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Online Education

  1. Apr 23, 2008 #1
    majored in English when was at university. I have been engaged in logistics jobs for almost 4 years. Now I got the bottle neck of my jobs, I feel lack of professional logistics knowledge, and I am considering to take a online-education. Would anyone please give me a good suggestion about the online education?
  2. jcsd
  3. Apr 23, 2008 #2


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    What area do you want to know about...accredidation, degrees, single courses, or something else?

  4. Apr 25, 2008 #3
    I would be interested in knowing what is available for online degrees in physics as well as single course availability in physics.

    I'm very interested in pursuing more knowledge in physics. I have no real desire for employment in physics however. I have looked into many online physic programs and it seems pretty obvious that the online options are limited in many ways in comparison to on campus programs. I can appreciate this of course, but I don't have the option of on an campus education right now.

    Are there any "recommended" programs offering traditional physics degrees online? (IE: not with an emphasis on "ultrasound physics," "health and medical physics," etc.)

    I understand I'm most likely in the minority with this interest, but I'm sucked in fully. I have watched the UC Berkely youtube videos with Dr. Mueller, I've watched the M.I.T. youtube classes (wonderful), I'm a physics forum lurker, I've "learned physics today" at thinkquest.org, I'm working on a problem set from the MIT opencourseware site right now. I'm fully sucked in, but realize I will eventually reach a point of definite diminished returns on my own. Unless Lisa Randall decides giving private lessons in particle physics is her life calling, I imagine I'll stuck at the undergraduate limit of knowledge with no ability to pursue a graduate degree.

    BYU has an independant study single course in physics. Does anyone know if this is worth it?
    Last edited: Apr 25, 2008
  5. Apr 25, 2008 #4
    Traditionally, physics is taught with lab courses, as such it's not really possible to do this online. Also, you certainly gain a lot from interaction with peers. Online courses tend to be extremely expensive from what I've seen and the educational value of them seems questionable to me. I would say that if you are really serious about wanting to learn more physics, rearrange things so that you can attend a university to do this. In your first post you are talking about reaching a bottleneck in your professional advancement and the desire to take an additional degree. However, you go on to say you do not desire employment in physics. Why go for a physics degree at all then?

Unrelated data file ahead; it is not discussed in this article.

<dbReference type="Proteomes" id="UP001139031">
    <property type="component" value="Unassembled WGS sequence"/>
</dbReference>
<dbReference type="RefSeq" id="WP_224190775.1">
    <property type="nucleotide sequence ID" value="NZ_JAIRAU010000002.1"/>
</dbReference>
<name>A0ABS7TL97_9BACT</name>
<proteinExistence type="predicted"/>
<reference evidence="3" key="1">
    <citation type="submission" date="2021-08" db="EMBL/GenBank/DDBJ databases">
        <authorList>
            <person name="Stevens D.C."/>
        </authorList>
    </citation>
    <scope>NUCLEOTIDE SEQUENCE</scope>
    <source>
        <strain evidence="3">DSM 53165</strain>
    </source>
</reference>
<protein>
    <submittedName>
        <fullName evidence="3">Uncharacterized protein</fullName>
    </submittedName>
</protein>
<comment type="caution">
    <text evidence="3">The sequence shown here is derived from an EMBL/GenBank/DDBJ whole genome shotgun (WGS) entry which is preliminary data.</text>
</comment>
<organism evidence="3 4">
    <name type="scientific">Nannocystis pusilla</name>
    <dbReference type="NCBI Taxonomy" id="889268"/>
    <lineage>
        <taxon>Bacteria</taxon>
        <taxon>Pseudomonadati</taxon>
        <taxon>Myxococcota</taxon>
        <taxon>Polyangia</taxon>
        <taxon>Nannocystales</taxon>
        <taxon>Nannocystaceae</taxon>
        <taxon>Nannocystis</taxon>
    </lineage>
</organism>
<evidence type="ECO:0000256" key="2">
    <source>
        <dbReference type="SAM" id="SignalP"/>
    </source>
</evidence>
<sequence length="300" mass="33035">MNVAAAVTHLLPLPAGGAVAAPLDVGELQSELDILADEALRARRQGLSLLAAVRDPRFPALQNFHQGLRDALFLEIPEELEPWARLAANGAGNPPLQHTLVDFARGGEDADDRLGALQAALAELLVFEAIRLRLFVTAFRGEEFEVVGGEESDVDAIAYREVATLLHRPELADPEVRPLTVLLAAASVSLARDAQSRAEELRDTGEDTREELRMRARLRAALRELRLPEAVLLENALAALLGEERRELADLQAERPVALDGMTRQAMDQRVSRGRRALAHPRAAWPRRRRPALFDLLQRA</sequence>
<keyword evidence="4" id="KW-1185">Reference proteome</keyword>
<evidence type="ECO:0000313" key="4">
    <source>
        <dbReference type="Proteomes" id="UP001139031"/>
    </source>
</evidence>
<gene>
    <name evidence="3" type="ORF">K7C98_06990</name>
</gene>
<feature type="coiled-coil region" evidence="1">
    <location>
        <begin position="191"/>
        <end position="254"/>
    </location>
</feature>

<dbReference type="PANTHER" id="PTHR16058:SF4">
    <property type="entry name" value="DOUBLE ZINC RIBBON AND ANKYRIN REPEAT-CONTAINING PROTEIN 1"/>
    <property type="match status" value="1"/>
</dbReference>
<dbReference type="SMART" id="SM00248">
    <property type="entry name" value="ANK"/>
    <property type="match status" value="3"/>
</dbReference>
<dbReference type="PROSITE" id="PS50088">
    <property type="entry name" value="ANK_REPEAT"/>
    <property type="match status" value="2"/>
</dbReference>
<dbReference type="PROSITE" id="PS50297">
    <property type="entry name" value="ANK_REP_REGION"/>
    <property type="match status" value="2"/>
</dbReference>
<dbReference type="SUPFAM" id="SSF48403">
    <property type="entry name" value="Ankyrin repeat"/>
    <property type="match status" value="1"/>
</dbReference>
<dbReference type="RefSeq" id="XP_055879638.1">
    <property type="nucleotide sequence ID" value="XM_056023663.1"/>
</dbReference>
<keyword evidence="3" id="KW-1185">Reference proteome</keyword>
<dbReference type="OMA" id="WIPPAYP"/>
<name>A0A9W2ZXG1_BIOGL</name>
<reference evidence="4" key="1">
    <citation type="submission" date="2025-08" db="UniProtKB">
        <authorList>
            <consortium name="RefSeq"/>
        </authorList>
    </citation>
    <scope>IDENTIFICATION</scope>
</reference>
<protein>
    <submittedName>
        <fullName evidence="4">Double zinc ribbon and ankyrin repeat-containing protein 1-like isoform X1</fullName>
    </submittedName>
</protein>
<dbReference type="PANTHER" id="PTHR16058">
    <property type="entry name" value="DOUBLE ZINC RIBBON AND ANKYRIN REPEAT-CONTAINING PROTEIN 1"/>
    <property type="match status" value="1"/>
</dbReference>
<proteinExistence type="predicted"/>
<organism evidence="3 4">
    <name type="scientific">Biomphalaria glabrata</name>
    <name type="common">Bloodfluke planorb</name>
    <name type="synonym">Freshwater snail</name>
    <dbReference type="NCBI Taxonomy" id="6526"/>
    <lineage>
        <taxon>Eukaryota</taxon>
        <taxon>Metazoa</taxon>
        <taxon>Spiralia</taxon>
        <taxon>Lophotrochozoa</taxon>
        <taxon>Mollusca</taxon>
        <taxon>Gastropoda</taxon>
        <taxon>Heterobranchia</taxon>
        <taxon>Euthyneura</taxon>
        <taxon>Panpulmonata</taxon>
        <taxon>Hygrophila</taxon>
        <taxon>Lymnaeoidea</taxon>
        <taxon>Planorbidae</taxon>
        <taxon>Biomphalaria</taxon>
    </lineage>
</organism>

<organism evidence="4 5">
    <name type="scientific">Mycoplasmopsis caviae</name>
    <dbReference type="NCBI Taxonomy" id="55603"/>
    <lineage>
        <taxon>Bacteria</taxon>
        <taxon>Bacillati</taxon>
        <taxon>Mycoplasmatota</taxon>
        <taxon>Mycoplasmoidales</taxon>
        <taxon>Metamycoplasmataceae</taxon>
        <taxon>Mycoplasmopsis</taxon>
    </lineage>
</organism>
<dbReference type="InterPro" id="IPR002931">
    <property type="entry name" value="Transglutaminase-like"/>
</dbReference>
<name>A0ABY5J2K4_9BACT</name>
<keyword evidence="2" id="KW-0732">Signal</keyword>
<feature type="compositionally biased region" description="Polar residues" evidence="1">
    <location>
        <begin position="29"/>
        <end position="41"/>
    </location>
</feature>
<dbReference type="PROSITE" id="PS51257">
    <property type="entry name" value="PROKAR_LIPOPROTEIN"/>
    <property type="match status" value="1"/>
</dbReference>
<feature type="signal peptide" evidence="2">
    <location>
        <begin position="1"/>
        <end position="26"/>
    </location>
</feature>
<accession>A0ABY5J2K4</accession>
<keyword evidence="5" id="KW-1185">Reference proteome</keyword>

6. Apr 25, 2008 #5


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    Here is a single online physics course. Same stuff as sitting in a classroom except you have to be more independent and self-disciplined.


  7. Apr 26, 2008 #6
    I'm not going for a physics degree. I have a college education and am currently a business owner.

    I would love to attend a university setting for physics, that would be absolutely wonderful. However, I have two small children, travel frequently, and there are no physics programs within a 90 min drive.

    We've talked about relocating and "doing what is necessary" for me to study physics, but it is a bit too radical an idea to uproot my family to pursue a degree for "fun."

    I realize the eccentricity here, and I will continue my autodidacticism (probably better than my autoeroticism....) but I can only imagine there will become a point where, however high my interest, further self education will become exponentially more difficult. This point is the "bottleneck" I implied in my first post.
  8. Apr 26, 2008 #7


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    The class link I posted above is the first in a two part course that is taught online, however you must have your exams proctored, but that can be done at any local college or library. The labs are online as well.

    Hope that helps.

  9. Apr 26, 2008 #8
    Great help actually, already working on the non-degree studies application.

    Does anyone know anything about the BYU independent study programs? There are 6 available courses in physics through that program.
    (I'm not able to link, as I do not have 15 posts yet)
    Last edited: Apr 26, 2008
  10. Apr 26, 2008 #9

    Dr. Courtney

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    I have yet to see an online course in Physics that I would recommend with any enthusiasm.
  11. Apr 26, 2008 #10
    Curious! How does this work exactly?
  12. Apr 27, 2008 #11


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    They are virtual labs.
  13. Apr 27, 2008 #12


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    I wouldn't recommend them either if a choice is available, however, since the OP doesn't appear to be able to attend a traditional setting, then this would be the next best thing.

    Like I said previously, you MUST be self-disciplined and motivated to do well.

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